John M. Frink

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John M. Frink
John M. Frink.jpg
Frink c. 1903
Born January 21, 1855
Pennsylvania, USA
Died August 31, 1914(1914-08-31) (aged 59)
King County, Washington, USA
Occupation Politician, businessperson
Known for Frink Park, Seattle
Washington Iron Works headquarters in Pioneer Square, Seattle; also called Frink Building and Washington Shoe Building

John M. Frink (January 21, 1855 – August 31, 1914) was an early Washington State politician and businessperson.[1][2]

Born in Pennsylvania in 1855, Frink attended Washington College in Topeka, and began a teaching career in Kansas. Arriving in Seattle in 1874, he both taught and served as principal at Seattle's Belltown School. Capitalizing on the City's growth, Frink formed a successful foundry business, Washington Iron Works. He later established the Seattle Electric Company, was a director of the Seattle Savings Bank, and served as a Washington State senator. He lost in the 1900 general election in a bid to unseat John Rankin Rogers as Governor of Washington State, running as a Republican.[3]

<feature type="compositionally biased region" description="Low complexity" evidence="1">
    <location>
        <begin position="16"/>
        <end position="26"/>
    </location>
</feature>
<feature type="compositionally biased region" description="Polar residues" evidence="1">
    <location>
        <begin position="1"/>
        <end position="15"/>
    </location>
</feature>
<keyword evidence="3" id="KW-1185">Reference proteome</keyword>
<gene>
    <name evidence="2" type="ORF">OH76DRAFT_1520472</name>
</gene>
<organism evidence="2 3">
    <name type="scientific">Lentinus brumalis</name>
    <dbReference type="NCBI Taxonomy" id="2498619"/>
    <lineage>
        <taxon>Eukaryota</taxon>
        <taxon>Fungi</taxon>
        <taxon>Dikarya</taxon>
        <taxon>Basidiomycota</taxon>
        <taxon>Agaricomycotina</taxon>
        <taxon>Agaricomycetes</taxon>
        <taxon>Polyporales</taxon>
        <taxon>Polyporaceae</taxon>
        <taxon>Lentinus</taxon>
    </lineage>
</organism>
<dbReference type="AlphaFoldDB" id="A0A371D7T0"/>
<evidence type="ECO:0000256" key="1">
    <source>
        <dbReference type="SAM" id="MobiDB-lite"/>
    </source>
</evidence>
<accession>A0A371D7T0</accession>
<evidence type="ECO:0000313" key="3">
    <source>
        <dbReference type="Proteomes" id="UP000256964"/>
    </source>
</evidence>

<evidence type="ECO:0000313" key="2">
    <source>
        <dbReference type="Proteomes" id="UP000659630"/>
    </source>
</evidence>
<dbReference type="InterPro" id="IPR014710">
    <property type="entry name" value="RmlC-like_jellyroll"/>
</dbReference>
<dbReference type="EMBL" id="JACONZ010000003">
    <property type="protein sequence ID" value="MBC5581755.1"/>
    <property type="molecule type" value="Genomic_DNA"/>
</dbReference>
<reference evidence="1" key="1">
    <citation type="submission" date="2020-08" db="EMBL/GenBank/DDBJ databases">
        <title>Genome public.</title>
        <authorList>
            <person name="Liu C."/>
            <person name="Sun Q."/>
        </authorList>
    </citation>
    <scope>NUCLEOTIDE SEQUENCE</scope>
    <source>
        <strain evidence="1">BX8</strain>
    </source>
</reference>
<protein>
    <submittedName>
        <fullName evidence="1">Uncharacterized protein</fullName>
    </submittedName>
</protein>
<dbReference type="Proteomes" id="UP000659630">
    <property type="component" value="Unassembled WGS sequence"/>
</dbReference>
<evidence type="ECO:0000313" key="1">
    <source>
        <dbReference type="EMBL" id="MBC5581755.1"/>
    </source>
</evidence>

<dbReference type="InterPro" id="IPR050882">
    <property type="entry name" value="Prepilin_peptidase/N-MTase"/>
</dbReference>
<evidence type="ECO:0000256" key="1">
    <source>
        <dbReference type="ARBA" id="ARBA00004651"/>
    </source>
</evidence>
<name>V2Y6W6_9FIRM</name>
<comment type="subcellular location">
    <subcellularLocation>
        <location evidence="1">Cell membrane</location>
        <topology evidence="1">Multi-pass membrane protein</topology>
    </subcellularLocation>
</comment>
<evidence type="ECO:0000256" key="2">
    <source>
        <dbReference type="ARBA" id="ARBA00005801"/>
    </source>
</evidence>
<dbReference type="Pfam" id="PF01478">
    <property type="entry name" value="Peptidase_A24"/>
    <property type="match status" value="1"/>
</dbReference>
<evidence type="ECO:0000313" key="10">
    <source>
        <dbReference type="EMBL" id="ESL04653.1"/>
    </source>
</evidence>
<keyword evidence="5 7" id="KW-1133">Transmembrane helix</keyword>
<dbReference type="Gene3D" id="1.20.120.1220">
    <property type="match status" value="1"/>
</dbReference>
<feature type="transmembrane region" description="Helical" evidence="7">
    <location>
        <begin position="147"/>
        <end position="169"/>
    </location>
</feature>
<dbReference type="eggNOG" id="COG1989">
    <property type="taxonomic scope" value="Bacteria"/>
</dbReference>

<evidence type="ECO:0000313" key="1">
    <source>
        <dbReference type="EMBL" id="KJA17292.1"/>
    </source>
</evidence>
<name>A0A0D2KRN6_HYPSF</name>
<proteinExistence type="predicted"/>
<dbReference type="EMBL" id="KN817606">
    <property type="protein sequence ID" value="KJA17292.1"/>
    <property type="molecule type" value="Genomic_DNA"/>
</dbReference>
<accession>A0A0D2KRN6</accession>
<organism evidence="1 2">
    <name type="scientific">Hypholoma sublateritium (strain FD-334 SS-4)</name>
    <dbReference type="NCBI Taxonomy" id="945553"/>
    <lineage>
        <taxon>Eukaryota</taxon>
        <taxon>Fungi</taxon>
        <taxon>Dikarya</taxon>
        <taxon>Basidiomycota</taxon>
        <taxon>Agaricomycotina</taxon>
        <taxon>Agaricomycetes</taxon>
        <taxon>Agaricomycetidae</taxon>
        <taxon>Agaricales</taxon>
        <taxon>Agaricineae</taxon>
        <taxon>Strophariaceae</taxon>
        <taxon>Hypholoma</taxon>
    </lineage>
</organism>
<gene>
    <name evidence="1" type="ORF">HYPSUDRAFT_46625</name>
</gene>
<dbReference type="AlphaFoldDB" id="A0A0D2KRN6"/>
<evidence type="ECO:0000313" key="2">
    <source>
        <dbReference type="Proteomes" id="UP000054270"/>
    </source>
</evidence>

Frink in 1891

In 1906 Frink became a member of the Seattle Board of Park Commissioners, and later its president. In 1906 he donated the property that became Frink Park to the City of Seattle.[4][5]

He died on August 31, 1914 and is buried in Lake View Cemetery, Seattle.[6]

References[edit]

  1. ^ Will A. Steel (1895), Steel & Searl's legislative souvenir manual for 1895-1896, pp. 66–67 
  2. ^ John M. Frink at Find a Grave
  3. ^ Washington governor race details, November 6, 1900, Our Campaigns, retrieved 2013-11-21 
  4. ^ Kathryn True; Maria Dolan (2003), Nature in the City Seattle, The Mountaineers, p. 48 
  5. ^ Frink Park, Seattle Parks and Recreation 
  6. ^ The Everett Daily Herald, Monday, August 31, 1914, page 2